Grahn v. Davis
ORDER ADOPTING MEMORANDUM AND RECOMMENDATIONS re: 21 Memorandum and Recommendations, GRANTS 15 Respondent's Motion for Summary Judgment; DISMISSES WITHOUT PREJUDICE Petitioner's action; and DENIES Petitioner a Certificate of Appealability. (Signed by Judge Hilda G Tagle) Parties notified.(scavazos, 1)
United States District Court
Southern District of Texas
IN THE UNITED STATES DISTRICT COURT
FOR THE SOUTHERN DISTRICT OF TEXAS
CORPUS CHRISTI DIVISION
March 06, 2018
David J. Bradley, Clerk
CIVIL NO. 2:16-CV-00476
The Court is in receipt of Petitioner’s November 7, 2016, Application to
Proceed In Forma Pauperis, Dkt. No. 2; the November 9, 2016, Memorandum and
Recommendation (“M&R”) of the Magistrate Judge to whom this case was referred,
Dkt. No. 6; Respondent’s May 5, 2017, motion for summary judgment, Dkt. No. 15;
the July 28, 2017, M&R, Dkt. No. 21; and Petitioner’s August 10, 2017, objection to
the M&R, Dkt. No. 23. The Court considers each M&R and their associated
application, motion, or objection.
November 9, 2016, M&R
The Court need not adopt the November 9, 2016, M&R, which recommended
that the Court deny Petitioner’s application. Dkt. No. 6. Petitioner’s application to
proceed in forma pauperis is moot; Petitioner paid the requisite filing fee. See Dkt.
July 28, 2017, M&R
The Court adopts the July 28, 2017, M&R in all respects except its
recommendation that the Court dismiss with prejudice this action. Dkt. No. 21.
The M&R concludes that Petitioner is entitled to equitable tolling if she can
show that (1) “rare and exceptional circumstances” prevented her from asserting
her rights and (2) she diligently pursued her rights. Dkt. No. 21 at 7–8 (citations
omitted). The M&R finds that Petitioner’s allegations that she suffered from mental
illness are insufficient to establish “rare and exceptional circumstances.” Id.
Further, the M&R finds that Petitioner has not shown that she pursued her rights
Attached to Petitioner’s objection are letters and other documents that
Petitioner claims show that she diligently pursued her rights.1 Dkt. No. 23 at 7–17.
First, while these documents could have supported Petitioner’s response to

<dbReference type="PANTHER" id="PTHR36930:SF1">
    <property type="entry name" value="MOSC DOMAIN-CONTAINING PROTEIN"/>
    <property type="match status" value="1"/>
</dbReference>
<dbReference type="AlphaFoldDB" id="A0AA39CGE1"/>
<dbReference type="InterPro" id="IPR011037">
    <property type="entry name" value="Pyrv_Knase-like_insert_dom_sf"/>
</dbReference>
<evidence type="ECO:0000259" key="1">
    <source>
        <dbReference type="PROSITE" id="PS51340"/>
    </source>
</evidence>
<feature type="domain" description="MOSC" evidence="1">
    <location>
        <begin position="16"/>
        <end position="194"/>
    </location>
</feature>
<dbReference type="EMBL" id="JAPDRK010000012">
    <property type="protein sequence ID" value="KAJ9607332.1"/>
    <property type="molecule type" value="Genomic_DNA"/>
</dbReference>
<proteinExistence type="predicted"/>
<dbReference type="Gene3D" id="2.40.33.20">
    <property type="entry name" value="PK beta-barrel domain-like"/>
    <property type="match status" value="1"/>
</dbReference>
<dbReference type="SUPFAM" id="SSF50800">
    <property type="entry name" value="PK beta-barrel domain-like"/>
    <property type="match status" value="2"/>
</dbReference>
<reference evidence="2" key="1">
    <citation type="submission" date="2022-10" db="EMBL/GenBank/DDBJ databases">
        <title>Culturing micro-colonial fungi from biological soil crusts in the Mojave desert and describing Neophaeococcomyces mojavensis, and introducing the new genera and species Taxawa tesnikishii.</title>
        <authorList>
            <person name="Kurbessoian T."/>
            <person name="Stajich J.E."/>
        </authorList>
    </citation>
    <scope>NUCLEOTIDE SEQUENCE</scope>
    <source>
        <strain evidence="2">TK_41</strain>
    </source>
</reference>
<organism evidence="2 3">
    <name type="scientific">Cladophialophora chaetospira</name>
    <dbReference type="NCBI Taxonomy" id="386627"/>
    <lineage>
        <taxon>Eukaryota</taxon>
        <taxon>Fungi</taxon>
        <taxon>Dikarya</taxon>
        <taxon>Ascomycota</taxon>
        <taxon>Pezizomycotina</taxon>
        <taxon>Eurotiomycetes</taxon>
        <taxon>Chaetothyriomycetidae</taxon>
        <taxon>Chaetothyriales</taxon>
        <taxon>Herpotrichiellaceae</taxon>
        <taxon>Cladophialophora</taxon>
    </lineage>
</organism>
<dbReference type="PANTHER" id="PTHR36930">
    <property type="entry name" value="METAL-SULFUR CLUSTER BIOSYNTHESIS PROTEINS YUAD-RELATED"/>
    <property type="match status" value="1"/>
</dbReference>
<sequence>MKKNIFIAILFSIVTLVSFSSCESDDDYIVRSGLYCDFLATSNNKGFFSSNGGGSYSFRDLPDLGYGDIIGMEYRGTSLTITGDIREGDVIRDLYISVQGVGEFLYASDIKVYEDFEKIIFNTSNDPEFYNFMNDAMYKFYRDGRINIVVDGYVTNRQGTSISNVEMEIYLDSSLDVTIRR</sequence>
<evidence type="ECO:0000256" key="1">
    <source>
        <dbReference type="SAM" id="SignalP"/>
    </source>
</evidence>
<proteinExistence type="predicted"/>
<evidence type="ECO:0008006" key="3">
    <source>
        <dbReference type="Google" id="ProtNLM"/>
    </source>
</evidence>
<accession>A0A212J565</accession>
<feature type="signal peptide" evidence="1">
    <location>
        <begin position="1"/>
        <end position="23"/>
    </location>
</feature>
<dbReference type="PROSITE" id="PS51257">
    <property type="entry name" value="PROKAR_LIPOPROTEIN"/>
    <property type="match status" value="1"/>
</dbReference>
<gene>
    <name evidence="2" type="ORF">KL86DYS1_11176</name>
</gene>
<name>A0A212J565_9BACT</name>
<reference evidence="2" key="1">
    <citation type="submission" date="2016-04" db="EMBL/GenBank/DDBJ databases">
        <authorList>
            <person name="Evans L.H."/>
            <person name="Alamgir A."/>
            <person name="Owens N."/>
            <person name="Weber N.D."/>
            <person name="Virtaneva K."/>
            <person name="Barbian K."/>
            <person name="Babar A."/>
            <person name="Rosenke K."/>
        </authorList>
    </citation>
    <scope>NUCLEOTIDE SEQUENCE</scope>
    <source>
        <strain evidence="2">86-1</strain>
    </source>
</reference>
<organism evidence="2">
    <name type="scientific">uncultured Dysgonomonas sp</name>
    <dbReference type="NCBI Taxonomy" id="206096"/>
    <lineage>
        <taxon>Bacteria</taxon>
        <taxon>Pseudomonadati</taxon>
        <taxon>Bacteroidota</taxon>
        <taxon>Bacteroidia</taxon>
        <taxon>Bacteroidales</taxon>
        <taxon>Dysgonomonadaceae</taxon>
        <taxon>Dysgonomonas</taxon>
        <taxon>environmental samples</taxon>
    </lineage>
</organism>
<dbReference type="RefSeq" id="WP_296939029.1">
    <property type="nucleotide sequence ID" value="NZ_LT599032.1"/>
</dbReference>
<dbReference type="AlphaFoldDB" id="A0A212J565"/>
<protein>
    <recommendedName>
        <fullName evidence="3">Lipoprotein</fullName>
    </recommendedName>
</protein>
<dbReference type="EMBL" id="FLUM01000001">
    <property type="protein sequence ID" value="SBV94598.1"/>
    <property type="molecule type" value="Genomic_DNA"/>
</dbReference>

Respondent’s motion for summary judgment, they are improperly proffered in her
objection and the Court may not rely on them. See generally Dkt. No. 23. Second,
the documents do not speak to Petitioner’s alleged mental illness. Id. Thus, even if
the Court could rely on the documents and they establish that Petitioner diligently
pursued her rights, they do not establish that Petitioner is entitled to equitable
tolling. For these reasons, the Court OVERRULES Petitioner’s objection. Dkt. No.
23. Nonetheless, Petitioner might be able to show in a future action that she is
entitled to equitable tolling. In other words, the Court lacks the information
necessary to permanently foreclose the issue of equitable tolling.
After independently reviewing the record and considering the applicable law,
the Court adopts the proposed M&R in all respects except its recommendation that
the Court dismiss with prejudice this action. Dkt. No. 21.
The Court hereby:
GRANTS Respondent’s motion for summary judgment, Dkt. No. 15;
DISMISSES WITHOUT PREJUDICE Petitioner’s action; and
DENIES Petitioner a Certificate of Appealability.
The Court will order entry of final judgment separately.
SIGNED this 5th day of March, 2018.
Senior United States District Judge
The Court reviews objected-to portions of a Magistrate Judge’s proposed findings and
recommendations de novo. 28 U.S.C. § 636(b)(1).
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